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Duluth Public Arts Commission to showcase projection art in Lincoln Park

Art will be displayed on the Duluth Children's Museum and Aerostich buildings.

Ryuta Nakajima's video project uses the cognitive and interpretive system of cuttlefish camouflage patterns
Nakajima's video project, "Self World," uses the cognitive and interpretive system of cuttlefish camouflage patterns as a biological model to code and map visual information such as paintings, photographs, and video.
Contributed / Ryuta Nakajima

DULUTH — The Public Arts Commission will present two light projections in the Lincoln Park neighborhood from 6-10:30 p.m. Thursday through Monday.

Drawing of wolf
Kimberly Baerg's drawings highlight the Northland's natural wildlife.
Contributed / Kimberly Baerg

The projections will be visible on the east-facing wall of Aerostich, 8 S. 18th Ave. W., and on the west-facing wall of the Duluth Children's Museum, 2125 W. Superior St. This is the second time Duluth Public Arts Commission will showcase projection art.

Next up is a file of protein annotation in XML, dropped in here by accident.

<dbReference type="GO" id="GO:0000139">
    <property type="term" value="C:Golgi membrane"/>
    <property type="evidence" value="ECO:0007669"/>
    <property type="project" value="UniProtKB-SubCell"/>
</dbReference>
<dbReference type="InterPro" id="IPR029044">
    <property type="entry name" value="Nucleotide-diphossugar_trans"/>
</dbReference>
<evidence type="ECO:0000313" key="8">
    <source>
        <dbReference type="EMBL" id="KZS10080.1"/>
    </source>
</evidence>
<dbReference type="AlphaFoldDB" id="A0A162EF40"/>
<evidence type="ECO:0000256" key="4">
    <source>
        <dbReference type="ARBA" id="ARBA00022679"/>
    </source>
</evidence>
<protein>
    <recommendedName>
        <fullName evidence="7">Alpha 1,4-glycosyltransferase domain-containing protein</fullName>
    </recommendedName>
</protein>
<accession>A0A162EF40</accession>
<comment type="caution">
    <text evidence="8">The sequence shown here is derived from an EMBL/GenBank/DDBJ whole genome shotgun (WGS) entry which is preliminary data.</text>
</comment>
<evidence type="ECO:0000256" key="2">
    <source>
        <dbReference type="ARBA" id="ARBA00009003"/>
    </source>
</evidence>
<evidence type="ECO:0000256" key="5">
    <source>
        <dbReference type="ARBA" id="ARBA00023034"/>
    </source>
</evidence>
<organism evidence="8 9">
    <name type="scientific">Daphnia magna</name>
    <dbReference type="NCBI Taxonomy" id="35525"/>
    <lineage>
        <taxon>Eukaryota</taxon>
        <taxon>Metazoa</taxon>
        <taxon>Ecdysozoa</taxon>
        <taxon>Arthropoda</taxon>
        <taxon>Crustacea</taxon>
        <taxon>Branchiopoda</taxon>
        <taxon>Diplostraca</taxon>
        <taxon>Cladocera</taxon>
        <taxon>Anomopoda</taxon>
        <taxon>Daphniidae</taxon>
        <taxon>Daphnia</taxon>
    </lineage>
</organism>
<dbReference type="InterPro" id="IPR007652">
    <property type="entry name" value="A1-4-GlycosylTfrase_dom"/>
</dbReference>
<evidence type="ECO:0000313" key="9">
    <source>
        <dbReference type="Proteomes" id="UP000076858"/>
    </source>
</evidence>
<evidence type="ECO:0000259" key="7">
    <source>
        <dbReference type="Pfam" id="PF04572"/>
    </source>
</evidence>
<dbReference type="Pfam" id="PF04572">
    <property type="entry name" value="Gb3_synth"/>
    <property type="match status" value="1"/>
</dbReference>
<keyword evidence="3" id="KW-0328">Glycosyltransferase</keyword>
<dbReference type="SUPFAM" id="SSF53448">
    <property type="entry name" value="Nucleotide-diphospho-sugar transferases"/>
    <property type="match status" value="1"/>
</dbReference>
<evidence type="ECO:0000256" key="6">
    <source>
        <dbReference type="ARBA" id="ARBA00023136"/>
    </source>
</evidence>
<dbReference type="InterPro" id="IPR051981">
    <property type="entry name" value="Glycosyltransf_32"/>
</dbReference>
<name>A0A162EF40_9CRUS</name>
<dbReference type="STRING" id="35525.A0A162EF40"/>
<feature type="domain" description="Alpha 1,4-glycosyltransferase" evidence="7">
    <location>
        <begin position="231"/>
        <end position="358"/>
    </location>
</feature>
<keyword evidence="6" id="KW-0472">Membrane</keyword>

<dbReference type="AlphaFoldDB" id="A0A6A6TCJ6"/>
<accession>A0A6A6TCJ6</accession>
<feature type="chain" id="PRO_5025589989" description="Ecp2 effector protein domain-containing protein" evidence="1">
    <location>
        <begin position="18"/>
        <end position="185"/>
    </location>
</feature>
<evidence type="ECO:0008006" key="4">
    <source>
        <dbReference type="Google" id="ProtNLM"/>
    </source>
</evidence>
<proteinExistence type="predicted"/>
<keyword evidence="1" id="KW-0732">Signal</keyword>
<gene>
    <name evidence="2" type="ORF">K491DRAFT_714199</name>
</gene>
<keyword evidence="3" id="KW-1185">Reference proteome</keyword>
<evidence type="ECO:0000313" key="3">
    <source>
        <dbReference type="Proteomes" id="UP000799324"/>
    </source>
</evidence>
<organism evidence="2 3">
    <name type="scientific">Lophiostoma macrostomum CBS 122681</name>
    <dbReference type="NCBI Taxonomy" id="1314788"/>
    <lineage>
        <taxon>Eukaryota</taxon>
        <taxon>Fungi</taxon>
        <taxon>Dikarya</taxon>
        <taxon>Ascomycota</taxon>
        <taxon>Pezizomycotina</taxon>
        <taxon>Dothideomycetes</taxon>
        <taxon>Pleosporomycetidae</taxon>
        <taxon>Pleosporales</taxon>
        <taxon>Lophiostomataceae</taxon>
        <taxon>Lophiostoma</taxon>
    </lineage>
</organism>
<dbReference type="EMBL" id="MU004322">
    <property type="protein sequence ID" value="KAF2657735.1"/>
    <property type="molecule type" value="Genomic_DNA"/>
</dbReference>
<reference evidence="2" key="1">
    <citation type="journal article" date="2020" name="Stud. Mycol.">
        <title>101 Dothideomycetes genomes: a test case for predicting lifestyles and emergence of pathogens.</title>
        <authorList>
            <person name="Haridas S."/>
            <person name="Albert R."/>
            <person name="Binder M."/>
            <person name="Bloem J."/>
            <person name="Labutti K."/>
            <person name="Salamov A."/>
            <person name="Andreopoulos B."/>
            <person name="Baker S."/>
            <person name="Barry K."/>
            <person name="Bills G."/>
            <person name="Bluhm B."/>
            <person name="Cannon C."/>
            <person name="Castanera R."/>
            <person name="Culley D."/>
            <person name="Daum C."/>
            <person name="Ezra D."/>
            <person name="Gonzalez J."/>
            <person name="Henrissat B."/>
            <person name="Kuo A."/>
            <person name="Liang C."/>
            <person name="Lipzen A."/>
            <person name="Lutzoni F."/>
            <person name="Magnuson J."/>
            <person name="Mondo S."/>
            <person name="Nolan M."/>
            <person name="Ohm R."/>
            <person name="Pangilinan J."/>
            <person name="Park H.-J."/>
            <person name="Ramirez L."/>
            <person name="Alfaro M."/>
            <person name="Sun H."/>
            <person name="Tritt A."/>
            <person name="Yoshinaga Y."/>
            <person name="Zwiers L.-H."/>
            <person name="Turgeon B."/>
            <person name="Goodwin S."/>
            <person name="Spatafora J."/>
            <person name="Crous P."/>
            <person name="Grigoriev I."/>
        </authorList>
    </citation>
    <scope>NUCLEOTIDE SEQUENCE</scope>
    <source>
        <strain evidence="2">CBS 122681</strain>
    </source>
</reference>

Artists include Kimberly Baerg, Ryuta Nakajima and Aya Kawaguchi. Each piece of artwork will be animated by Daniel Benoit with projections by Audio Visual Resources in Duluth.

Noah Hobbs, Duluth public arts commissioner, said the displays expand artistic presence in a newer, engaging way.

"The Duluth Public Arts Commission wants to bring a larger, more public presence than it has in the past," Hobbs told the News Tribune. "An easy way to do that instead of murals everywhere, which is oftentimes one artist and one building location, we can do a rotating art display every year."

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Aya Kawaguchi photography
Aya Kawaguchi's photography project transforms an original photograph into a "more personal and meaningful state" through a repeated process of addition and subtraction of photos layered on top of each other.
Contributed / Aya Kawaguchi

Hobbs said the commission hopes to make the projection displays an annual event, bringing light to otherwise notably dark evenings.

"It's dark out all the time, so we want to bring a little light post-holiday season," Hobbs said.

Using multiple buildings to display local art can help establish familiarity between the community and local artists, Hobbs said. Artists are also paid for their submission and gain more artistic exposure.

"We're looking forward to hopefully having more artists and more locations as well," Hobbs said. "We want citizens to be able to consume art in a free and democratic way."

MORE ABOUT LOCAL ARTISTS:
A Duluth-based art group explores all things abstract at a new exhibit at Zeitgeist Arts.

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